Faculty Publications


Landscape evolution, post-LGM surface denudation and soil weathering processes from Dickinson Park mire, Wind River Range, Wyoming (USA)

Document Type



Climate, Erosion, Landscape evolution, Wind River Mountains

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At mid-latitudes, the transition from the Pleistocene to the Holocene was characterised by distinct and partially abrupt climatic changes. Also during the Holocene, climatic perturbations, with sometimes cold-dry conditions, have occurred. How land surfaces and soil development processes in high-mountains respond to these climatic oscillations is so far only poorly known. We traced the responses of surfaces in the alpine settings of the Wind River Range (Wyoming, US) by using a large mire as natural archive. This enabled us to reconstruct environmental conditions and ecosystem changes during the Holocene in this montane area. Although adjacent moraine deposits display 10Be exposure ages from the Last Glacial Maximum up to MIS16 or even older, the accessible sediment deposits covered only the Holocene (via radiocarbon dating). By applying a geoforensic approach and deriving sedimentation rates, major climatic signals were detected. A higher deposition (and consequently erosion) rate and thus a higher rate of geomorphic activity was measured for the known cold periods 9.4–10.2 ka BP, 4.2 ka BP and 2.5 ka BP. During the LIA, especially rapid aggradation of organic matter organic matter took place here. Rates of chemical weathering and soil formation seem to have been relatively low until about 5–6 ka BP but have since increased during the Late Holocene. This would fit previous observations of increasing moisture conditions after the mid-Holocene aridity period. In contrast to several other studies, no clear signs of major disturbances (erosion, weathering) during the 8.2 ka event could be observed. Together with the low levels of chemical weathering found here, we do not see any evidence that the climate was more humid during this period. Compared to previous findings, more humid conditions seemed to have returned earlier, i.e. about 5 kyr BP. In general, this landscape displayed a patchy pattern of reaction to environmental changes, as all events were not recorded in each mire profile.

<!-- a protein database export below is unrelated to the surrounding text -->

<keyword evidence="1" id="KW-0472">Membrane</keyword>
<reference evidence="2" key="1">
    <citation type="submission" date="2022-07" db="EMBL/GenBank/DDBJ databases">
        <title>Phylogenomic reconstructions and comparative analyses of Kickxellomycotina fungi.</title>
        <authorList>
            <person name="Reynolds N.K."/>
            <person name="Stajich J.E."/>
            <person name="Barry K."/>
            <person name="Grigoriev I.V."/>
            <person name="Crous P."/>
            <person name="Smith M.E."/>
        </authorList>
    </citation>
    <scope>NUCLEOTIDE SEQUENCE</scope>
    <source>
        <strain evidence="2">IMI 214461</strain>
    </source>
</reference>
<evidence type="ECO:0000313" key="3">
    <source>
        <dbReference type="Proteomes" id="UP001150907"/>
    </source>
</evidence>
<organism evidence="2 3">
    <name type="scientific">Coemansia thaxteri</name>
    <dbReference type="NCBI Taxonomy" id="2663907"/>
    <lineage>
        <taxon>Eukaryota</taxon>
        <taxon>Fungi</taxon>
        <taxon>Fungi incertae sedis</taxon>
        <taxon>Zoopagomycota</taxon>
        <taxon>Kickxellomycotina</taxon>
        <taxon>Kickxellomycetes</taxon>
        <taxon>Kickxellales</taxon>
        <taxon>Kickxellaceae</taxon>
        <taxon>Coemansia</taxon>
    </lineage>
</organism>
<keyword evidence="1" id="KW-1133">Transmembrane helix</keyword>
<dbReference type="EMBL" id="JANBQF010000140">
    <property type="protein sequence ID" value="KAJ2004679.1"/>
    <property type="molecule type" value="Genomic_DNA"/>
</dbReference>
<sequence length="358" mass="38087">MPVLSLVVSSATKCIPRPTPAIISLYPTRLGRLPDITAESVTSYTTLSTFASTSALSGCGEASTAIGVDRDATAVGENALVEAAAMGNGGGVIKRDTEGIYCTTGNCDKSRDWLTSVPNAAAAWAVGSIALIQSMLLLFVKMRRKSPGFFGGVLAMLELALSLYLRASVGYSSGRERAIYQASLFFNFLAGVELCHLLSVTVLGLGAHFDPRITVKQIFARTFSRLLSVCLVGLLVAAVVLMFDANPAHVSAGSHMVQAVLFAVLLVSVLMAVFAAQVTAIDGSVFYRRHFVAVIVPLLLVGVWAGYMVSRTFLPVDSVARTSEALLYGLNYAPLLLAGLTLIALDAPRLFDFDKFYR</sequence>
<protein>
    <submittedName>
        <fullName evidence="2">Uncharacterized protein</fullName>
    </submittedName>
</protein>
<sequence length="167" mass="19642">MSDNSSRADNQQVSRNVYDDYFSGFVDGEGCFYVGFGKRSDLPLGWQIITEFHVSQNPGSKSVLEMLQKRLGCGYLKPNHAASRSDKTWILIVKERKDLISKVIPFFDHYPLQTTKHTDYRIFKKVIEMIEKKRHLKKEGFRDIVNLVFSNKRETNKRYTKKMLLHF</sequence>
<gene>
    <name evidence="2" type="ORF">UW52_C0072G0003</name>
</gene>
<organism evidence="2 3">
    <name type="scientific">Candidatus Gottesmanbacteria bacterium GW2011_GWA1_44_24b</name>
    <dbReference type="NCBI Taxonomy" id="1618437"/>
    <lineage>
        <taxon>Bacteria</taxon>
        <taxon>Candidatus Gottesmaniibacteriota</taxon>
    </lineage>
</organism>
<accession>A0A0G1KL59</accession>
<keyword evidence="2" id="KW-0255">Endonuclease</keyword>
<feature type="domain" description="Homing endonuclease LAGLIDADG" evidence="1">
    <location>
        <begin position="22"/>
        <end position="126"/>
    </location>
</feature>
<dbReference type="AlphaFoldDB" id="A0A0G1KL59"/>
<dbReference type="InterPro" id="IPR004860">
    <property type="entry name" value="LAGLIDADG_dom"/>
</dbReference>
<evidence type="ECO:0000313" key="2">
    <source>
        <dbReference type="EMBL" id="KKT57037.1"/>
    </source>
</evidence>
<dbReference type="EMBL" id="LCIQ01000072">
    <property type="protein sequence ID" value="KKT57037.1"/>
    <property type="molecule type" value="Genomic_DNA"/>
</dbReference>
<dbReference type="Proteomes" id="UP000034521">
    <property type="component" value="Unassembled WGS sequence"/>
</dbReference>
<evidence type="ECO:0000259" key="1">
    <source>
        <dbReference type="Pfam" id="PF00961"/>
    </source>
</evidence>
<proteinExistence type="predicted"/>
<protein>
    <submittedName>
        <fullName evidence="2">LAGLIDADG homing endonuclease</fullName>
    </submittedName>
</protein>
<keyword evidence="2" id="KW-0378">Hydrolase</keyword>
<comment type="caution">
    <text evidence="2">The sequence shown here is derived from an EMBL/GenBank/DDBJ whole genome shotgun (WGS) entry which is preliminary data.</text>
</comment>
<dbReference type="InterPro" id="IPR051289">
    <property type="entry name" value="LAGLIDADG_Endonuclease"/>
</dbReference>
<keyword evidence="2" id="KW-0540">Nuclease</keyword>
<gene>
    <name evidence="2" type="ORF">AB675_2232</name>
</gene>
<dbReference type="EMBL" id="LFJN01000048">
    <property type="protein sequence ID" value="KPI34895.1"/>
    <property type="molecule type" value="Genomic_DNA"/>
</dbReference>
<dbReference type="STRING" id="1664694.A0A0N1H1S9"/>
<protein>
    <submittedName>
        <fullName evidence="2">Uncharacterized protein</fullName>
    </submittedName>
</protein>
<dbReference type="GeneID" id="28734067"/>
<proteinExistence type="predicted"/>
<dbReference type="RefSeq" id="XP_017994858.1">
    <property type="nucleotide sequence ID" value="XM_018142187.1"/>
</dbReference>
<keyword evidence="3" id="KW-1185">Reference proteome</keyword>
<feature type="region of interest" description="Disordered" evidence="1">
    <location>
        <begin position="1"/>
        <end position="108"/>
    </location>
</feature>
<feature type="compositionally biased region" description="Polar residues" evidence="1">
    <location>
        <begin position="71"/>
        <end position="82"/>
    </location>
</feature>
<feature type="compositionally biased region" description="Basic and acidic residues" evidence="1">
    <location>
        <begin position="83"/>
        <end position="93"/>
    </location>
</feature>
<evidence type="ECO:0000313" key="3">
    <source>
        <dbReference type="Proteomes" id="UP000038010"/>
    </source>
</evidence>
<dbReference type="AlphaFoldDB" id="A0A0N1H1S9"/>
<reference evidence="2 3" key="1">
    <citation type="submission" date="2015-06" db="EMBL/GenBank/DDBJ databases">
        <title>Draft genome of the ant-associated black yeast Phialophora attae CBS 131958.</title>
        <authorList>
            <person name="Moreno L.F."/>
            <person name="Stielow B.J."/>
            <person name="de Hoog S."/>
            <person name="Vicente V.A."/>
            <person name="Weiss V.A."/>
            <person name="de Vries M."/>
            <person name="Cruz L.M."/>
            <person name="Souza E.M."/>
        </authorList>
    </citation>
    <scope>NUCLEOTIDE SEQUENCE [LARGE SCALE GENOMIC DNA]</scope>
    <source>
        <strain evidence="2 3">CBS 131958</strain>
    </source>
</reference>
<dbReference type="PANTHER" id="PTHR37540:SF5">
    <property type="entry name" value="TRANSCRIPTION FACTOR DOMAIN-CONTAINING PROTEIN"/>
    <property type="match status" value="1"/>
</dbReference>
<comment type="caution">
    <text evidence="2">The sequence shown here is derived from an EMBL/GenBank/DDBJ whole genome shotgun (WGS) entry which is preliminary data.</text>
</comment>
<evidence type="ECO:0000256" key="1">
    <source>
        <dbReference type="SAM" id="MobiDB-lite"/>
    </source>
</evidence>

Department of Geography

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